Patient Mortality Higher When Surgeons Operate on Their Birthdays

By Linda Carroll

December 15, 2020

(Reuters Health) - Patients who undergo procedures on their surgeon's birthday are more likely to die within a month than those who have surgery on other days of the year, a new study suggests.

In the analysis of nearly one million procedures, 2,064 performed on a surgeon's birthday, the adjusted 30-day mortality for patients who had a procedure on the surgeon's birthday was 6.9%, as compared to 5.6% when the surgery was on a different day, according to the report published in The BMJ.

"Surgeons are humans, so they can be distracted by a lot of different reasons," said study coauthor Dr. Yusuke Tsugawa, an assistant professor of medicine at the David Geffen School of Medicine at the University of California, Los Angeles. "A better understanding of the factors that affect the performance of surgeons is important to understand to make sure all patients get high quality care regardless of when they get sick."

Does this mean that hospitals should give all surgeons their birthdays off?

"If it were possible, it might be a good option for surgeons to take their birthdays off," Dr. Tsugawa said. "But the reality is that most institutions need enough surgeons working each day. Alternatively, we could think about potential mechanisms that explain why patient outcomes might be worse on a surgeon's birthday."

It could be that some scheduling tweaks might be all it would take to fix this problem.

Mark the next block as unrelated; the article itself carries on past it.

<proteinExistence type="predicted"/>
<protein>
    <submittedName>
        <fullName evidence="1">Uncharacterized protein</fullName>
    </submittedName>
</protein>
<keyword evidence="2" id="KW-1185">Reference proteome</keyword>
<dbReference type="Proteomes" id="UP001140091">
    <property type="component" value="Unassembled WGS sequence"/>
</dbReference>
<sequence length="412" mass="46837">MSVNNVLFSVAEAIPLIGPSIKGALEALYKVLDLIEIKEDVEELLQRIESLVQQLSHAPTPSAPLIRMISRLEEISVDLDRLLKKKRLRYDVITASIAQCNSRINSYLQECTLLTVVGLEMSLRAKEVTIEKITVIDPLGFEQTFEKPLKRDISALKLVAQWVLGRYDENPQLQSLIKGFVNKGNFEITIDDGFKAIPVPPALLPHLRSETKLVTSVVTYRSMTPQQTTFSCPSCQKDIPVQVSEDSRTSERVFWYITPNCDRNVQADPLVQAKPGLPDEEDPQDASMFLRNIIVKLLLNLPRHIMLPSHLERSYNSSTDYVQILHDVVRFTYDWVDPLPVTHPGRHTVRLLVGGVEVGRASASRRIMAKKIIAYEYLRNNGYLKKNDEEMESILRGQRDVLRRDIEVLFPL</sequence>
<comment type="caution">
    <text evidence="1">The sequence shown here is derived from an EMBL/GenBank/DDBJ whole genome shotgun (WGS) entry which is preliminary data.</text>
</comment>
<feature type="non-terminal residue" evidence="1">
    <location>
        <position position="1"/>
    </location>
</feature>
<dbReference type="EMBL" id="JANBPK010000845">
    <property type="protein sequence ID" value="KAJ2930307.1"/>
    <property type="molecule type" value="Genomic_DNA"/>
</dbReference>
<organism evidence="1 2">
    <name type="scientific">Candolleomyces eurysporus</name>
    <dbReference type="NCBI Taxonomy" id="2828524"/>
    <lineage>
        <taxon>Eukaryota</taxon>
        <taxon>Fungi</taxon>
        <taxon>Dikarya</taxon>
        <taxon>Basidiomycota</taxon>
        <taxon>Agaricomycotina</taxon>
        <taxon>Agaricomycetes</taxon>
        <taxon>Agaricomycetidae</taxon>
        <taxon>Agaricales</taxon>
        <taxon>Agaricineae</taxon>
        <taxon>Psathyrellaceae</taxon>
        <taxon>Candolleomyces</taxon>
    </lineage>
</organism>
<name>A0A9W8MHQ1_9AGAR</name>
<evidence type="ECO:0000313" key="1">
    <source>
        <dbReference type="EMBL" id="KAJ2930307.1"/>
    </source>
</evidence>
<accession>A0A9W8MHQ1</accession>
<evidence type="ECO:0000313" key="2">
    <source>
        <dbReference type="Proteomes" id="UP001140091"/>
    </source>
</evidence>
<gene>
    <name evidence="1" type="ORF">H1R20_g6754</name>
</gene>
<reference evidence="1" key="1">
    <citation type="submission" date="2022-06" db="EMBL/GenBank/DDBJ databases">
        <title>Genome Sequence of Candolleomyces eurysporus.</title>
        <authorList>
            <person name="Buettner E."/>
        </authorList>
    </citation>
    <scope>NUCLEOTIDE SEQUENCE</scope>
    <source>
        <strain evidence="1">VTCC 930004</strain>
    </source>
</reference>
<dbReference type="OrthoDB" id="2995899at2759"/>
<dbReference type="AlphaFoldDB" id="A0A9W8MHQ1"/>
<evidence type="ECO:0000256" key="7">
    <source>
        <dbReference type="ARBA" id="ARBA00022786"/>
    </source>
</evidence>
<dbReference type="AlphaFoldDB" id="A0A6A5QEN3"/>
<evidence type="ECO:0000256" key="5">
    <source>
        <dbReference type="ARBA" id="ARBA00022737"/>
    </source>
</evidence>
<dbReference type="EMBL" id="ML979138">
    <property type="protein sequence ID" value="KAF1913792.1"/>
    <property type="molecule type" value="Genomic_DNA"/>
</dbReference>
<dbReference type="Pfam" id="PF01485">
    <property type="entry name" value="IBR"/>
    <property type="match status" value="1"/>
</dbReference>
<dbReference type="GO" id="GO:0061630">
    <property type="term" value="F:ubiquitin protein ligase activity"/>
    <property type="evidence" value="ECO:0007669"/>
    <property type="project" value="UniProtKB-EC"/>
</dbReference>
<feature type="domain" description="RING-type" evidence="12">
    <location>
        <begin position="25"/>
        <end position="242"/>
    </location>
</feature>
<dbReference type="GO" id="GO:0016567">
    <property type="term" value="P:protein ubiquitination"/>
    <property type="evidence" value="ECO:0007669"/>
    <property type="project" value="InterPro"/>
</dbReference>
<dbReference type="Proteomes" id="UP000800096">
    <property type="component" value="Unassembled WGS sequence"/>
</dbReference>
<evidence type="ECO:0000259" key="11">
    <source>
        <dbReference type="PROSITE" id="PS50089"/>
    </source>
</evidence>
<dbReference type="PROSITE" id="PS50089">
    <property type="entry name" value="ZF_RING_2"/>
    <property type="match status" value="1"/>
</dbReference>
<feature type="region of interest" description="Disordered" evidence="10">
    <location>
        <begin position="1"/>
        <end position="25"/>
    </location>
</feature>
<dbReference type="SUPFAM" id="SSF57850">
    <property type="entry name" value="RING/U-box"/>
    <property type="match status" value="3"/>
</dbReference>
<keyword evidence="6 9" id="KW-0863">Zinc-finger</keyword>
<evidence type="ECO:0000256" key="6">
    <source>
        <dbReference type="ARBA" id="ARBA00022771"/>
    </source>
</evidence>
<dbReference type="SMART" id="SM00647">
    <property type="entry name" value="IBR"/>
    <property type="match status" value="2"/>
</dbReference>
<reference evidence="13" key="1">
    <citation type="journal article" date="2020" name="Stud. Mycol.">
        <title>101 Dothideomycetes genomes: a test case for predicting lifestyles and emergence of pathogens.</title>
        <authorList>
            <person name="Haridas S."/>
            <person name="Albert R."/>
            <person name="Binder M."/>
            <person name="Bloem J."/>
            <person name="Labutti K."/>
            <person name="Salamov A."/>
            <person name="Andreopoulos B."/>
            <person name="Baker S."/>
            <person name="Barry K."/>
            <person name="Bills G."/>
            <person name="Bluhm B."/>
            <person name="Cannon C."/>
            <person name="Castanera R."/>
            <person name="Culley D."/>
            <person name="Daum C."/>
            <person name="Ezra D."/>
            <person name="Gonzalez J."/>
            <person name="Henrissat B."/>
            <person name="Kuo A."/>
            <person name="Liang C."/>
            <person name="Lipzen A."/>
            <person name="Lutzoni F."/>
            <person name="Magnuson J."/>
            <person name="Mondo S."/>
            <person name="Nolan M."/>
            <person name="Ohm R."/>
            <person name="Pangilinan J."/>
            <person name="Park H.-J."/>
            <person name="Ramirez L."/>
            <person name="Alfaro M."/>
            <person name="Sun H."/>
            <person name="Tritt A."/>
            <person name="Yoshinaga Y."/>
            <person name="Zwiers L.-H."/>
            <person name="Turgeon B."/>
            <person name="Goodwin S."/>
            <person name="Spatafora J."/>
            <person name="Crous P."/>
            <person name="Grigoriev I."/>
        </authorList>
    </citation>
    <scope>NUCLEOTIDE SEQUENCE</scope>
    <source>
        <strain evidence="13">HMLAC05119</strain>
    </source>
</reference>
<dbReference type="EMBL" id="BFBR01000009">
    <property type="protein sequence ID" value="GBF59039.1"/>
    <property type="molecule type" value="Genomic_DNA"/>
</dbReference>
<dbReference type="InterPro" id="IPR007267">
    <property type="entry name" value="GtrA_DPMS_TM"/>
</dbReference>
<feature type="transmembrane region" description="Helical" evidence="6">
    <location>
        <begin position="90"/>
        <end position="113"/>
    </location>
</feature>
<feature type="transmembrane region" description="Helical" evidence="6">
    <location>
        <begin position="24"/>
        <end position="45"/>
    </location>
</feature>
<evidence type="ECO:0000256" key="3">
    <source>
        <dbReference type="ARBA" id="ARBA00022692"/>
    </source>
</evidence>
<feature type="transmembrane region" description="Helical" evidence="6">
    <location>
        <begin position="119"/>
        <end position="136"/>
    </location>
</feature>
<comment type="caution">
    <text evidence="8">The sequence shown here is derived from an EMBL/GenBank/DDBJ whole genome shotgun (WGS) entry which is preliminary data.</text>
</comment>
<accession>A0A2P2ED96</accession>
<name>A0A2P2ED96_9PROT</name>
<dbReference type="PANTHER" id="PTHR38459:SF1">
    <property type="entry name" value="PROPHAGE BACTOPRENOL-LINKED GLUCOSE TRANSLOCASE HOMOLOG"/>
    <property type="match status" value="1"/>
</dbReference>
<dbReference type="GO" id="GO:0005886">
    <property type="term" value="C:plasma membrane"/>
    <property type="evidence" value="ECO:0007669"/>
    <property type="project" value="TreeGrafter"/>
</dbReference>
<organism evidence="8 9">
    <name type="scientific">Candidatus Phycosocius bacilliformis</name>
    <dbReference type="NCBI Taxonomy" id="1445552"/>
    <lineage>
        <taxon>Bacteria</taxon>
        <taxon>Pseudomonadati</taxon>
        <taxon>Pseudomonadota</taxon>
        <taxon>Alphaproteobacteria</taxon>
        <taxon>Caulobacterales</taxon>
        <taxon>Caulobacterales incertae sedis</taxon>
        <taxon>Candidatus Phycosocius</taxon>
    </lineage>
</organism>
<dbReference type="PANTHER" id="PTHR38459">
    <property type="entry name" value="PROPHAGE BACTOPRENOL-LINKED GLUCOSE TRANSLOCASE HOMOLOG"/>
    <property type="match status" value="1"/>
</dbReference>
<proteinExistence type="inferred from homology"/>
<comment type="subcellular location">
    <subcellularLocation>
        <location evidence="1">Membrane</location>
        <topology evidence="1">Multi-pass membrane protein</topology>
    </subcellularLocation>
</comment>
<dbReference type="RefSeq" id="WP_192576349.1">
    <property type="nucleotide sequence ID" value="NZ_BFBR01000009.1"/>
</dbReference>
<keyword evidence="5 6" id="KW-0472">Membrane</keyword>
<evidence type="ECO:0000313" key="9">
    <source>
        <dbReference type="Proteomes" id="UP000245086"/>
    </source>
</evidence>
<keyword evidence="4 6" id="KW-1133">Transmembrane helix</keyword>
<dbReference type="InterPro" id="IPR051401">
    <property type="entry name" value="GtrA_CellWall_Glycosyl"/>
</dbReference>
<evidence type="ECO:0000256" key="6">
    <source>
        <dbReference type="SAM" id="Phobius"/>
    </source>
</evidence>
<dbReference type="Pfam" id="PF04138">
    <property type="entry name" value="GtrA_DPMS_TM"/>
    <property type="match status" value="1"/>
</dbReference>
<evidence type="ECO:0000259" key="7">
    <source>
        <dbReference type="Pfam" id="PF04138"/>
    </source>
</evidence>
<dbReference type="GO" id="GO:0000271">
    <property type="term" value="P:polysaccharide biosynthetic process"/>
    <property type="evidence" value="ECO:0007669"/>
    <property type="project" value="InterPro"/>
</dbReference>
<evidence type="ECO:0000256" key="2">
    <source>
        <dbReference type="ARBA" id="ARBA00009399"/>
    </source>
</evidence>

"For example, the surgeon might be under high time pressure to complete the procedure and leave by the end of the day," Dr. Tsugawa said. "So, surgeries completed at the end of the day might be at a higher risk than those performed in the morning."

Other studies have suggested higher mortality rates might be related to the particular day of the week a surgery takes place, Dr. Tsugawa said. "There have been multiple studies showing worse outcomes on weekends, Christmas and Thanksgiving," he said. "But it's possible that on those special days, there might be differences in the patients who show up, or in the number of staff on duty. Our study tried to isolate the impact of surgeons."

To explore whether surgeon birthdays might impact patient outcomes, Dr. Tsugawa and his colleagues analyzed the records from 100% of the Medicare fee-for-service beneficiaries aged 65 to 99 treated at acute care and critical access hospitals between 2011 and 2014. To minimize potential selection bias, the researchers focused on emergency procedures.

In their final analysis, the researchers adjusted for a host of patient characteristics, including age, gender, race/ethnicity and median household income estimated from residential zip codes. They also adjusted for surgeon fixed effects.

The study sample included 980,876 procedures performed by 47,489 surgeons, whose birthdays were evenly distributed throughout the year. Among those procedures, 2,064 (0.2%) were performed on surgeons' birthdays.

Among the study's limitations, the authors note, is the remaining possibility of unmeasured confounding. In particular, they write, it is possible that despite showing comparability of patients on the basis of a range of patient characteristics, surgeons might postpone less-severe cases and operate on only the most-severe cases on their birthdays.

The researchers also lacked data on causes of death, as well as detailed clinical information that might shed light on the mechanism of increased mortality, they write.

SOURCE: https://bit.ly/345Qu6h The BMJ, online December 10, 2020.

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